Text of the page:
Losing is always hard. Learning you are the loser in the eleventh hour of a deal is a frustrating, humbling, and embarrassing event. In this circumstance, perhaps it’s time to honestly ask yourself the following six questions.
1. Did I take the customer’s word at face value? For
a moment, let’s put ourselves in the position of the customer. As the
customer, you are going to meet with multiple vendors, watch their
presentations, and read their marketing collateral. Each vendor, most
likely, has equally talented, friendly, and professional salespeople who
come to your office. However, you will select only one product. Given
that, how will you behave with each vendor? Will you tell each one the
truth? Probably not.
It is basic human nature to want to avoid confrontation. This is
particularly true when you are meeting in person, face-to-face. In
addition, our society has implicit guidelines of behavior. We are taught
at an early age that if we have nothing nice to say, then we shouldn’t
say anything at all. Therefore, it is much more comfortable for the
prospect to say something they think you want to hear than the actual
2. Did I have an internal Coach within the account? In
order to win every deal you need a constant, accurate source of
information revealing the internal machinations of the customer’s
selection process. For many years, the term “coach” has been used by all
types of salespeople, selling every conceivable product, to define the
person within an account who provides this privileged intelligence and
Why would someone coach one salesperson versus another? To establish a
relationship with a coach, Heavy Hitters (truly great salespeople)
build a different type of rapport with the customer. At the foundation
is a special relationship, a personal friendship between two
individuals. True Coaches not only want you to win; they’re your friends
and allies. Winning without one is next to impossible.
3. Did I recognize the turning point? Every
deal has a critical moment or turning point that determines the winner
and the losers. In some cases, the turning point is easy to spot. For
example, a salesperson may be presenting a solution and encounters a
deal-breaking objection that he or she is unable to overcome. Even
though the customer remains cordial for the rest of the meeting, a
turning point has occurred and the deal is lost. In most cases, the
turning point occurs when the salesperson isn’t present. It’s in casual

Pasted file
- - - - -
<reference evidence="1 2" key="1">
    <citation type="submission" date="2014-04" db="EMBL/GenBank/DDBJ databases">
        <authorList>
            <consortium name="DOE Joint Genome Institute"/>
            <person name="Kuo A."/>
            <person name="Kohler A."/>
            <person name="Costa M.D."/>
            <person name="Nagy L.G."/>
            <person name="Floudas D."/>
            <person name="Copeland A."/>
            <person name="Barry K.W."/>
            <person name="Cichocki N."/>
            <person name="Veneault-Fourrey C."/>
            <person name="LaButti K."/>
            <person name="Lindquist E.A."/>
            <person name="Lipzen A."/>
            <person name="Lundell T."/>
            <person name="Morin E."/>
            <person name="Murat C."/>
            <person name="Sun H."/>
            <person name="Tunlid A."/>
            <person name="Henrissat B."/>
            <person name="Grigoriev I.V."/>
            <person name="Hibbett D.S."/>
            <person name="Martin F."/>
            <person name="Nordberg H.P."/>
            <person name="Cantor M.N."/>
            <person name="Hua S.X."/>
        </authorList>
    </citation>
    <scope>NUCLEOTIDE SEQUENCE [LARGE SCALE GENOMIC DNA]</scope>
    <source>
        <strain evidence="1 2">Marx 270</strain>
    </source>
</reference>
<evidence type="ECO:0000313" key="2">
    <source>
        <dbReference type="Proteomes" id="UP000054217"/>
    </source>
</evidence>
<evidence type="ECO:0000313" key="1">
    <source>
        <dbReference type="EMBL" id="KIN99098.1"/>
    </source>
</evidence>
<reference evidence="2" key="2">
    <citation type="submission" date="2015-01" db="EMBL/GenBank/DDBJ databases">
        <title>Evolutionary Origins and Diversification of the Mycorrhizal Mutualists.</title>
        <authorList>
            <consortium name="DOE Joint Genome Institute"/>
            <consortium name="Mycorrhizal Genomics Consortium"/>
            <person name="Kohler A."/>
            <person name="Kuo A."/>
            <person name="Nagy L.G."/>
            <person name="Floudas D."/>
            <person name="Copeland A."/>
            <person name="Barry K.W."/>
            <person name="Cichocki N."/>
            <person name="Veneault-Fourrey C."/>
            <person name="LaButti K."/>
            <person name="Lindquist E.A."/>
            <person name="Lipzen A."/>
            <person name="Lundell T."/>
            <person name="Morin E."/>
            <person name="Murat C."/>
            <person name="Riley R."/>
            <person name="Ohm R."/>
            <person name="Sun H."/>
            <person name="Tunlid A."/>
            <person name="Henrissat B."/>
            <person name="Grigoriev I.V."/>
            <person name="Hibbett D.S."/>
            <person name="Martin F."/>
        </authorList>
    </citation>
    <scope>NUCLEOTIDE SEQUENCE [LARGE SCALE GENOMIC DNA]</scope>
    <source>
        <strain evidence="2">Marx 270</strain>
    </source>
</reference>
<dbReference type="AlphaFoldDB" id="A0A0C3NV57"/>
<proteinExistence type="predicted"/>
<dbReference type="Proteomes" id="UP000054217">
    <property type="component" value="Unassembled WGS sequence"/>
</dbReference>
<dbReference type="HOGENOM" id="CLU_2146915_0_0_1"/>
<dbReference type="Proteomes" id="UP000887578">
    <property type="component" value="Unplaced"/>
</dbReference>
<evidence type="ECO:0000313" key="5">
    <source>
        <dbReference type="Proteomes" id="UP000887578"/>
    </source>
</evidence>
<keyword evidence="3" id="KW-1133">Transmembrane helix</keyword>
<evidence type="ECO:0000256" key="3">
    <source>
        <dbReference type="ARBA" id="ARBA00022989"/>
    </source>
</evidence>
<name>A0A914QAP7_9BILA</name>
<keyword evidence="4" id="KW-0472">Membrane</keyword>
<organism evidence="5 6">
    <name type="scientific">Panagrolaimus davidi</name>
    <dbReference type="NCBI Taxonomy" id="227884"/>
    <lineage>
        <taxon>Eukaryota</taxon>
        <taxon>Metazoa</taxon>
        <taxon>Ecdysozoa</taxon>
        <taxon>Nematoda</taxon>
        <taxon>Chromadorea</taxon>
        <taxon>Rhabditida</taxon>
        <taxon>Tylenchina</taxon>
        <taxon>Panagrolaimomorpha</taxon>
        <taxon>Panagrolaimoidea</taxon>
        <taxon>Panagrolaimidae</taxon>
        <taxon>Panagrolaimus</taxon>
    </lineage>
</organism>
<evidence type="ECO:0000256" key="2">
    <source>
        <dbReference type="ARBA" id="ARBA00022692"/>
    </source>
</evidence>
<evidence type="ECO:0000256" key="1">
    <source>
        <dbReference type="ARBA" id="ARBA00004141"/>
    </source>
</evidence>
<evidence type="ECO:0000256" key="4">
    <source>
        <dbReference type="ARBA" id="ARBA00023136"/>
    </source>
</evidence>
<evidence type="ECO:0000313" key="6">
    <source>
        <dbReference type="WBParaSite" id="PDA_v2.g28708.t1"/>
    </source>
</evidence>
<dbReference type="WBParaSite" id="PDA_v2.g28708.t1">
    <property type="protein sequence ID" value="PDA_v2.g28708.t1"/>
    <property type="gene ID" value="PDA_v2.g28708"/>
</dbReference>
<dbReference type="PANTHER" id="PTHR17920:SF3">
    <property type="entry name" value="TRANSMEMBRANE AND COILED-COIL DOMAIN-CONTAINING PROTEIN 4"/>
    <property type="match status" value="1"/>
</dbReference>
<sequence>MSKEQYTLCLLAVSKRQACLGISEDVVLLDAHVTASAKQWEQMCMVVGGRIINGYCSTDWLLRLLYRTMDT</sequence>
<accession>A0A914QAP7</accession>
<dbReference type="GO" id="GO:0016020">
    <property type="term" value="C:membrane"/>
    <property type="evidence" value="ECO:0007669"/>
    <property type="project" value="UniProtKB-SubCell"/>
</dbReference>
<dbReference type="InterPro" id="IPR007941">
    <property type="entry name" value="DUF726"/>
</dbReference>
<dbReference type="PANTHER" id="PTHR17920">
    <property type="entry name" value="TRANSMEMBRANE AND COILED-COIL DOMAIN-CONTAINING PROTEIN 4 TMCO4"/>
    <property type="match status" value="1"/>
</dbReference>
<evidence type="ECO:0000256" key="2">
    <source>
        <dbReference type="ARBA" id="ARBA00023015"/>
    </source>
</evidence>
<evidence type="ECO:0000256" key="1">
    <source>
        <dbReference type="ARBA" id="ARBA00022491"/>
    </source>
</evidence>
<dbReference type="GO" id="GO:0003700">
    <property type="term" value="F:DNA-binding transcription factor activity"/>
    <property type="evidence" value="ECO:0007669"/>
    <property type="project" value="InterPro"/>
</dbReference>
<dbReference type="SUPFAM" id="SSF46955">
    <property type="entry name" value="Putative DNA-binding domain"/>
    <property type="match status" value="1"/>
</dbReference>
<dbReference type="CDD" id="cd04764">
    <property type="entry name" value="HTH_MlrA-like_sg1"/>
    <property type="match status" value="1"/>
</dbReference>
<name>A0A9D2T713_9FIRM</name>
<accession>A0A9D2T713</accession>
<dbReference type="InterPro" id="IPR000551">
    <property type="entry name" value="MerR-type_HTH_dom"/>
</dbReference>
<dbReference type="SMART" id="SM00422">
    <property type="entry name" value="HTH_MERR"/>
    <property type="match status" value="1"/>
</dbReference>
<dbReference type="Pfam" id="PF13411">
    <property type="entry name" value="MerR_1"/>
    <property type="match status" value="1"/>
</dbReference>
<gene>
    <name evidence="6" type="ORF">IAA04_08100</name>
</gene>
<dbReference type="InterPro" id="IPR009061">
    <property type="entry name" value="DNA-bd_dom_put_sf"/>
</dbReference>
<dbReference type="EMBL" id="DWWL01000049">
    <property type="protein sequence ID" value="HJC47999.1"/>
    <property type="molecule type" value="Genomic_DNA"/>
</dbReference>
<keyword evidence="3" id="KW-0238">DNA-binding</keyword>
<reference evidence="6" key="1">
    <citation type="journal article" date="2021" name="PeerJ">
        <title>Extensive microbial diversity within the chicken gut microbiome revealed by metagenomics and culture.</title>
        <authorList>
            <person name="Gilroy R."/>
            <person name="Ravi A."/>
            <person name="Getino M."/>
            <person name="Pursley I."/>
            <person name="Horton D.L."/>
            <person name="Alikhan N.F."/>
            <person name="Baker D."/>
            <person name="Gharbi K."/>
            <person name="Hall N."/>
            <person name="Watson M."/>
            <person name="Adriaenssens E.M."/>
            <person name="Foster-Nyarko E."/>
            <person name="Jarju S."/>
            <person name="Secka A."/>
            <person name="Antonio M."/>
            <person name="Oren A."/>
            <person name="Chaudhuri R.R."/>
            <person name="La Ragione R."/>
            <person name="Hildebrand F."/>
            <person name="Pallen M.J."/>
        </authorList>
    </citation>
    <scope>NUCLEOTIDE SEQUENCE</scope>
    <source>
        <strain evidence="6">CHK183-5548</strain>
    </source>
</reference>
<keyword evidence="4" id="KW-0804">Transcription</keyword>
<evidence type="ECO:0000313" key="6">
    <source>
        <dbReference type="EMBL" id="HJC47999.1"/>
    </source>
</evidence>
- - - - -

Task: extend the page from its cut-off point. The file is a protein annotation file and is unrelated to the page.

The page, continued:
hallway conversations or internal e-mails that selection team members
share opinions that influence vendor’s futures. This proprietary
information is only reveled when you have an internal spy.
4. Did I misinterpret information? The
sales cycle is a formalized information-and-activity exchange.
Customers are trying to gather as much information about vendors in
order to determine if they are appropriate long-term partners.
Meanwhile, salespeople are trying to gather as much information about
the customer in order to determine if they can win the deal. Information
is communicated back and forth, and each message that is sent must also
be received and interpreted correctly.
However, an obstacle is inherent in this process. Each message is
subject to a person’s interpretation and filtering. Some information is
ignored, some information is misinterpreted, and some
information is generalized. Therefore, do you really know if your
arguments were interpreted correctly? More importantly, did you
interpret your customer’s messages correctly?
5. Did I truly know the decision-maker’s motivations and values? Heavy
Hitters always delve beneath the surface, the technical and business
criteria, to uncover individual motivations. Customers may have their
“official” reasons for purchase decisions; however, there is also an
“off the record” truth. The final decision is really driven by the
desire to fulfill self-centered needs on the part of a few individuals.
Therefore, like a psychologist, Heavy Hitters concentrate on eliciting
the deep feelings and desires from the “patient.” In this case, they are
trying to determine the principles, standards, incentives, and
priorities of the key decision makers. Always in the back of their minds
is the question, “What is driving this person’s behavior and how will
my product help achieve their needs?”
6. Did I listen to my sales intuition? Successful
salespeople are continually cataloguing their successes and failures.
They store patterns of individual and company behavior and link them to
the sales process. From this base of intuitive knowledge they are able
to decide which deals to work and create and execute account strategies.
It’s your sales intuition that’s responsible for predicting the future.
While you have learned that you must be persistent and energetic to
succeed, sometimes it is far more important to listen to your sales
intuition so you don’t waste your time on non-winnable accounts in the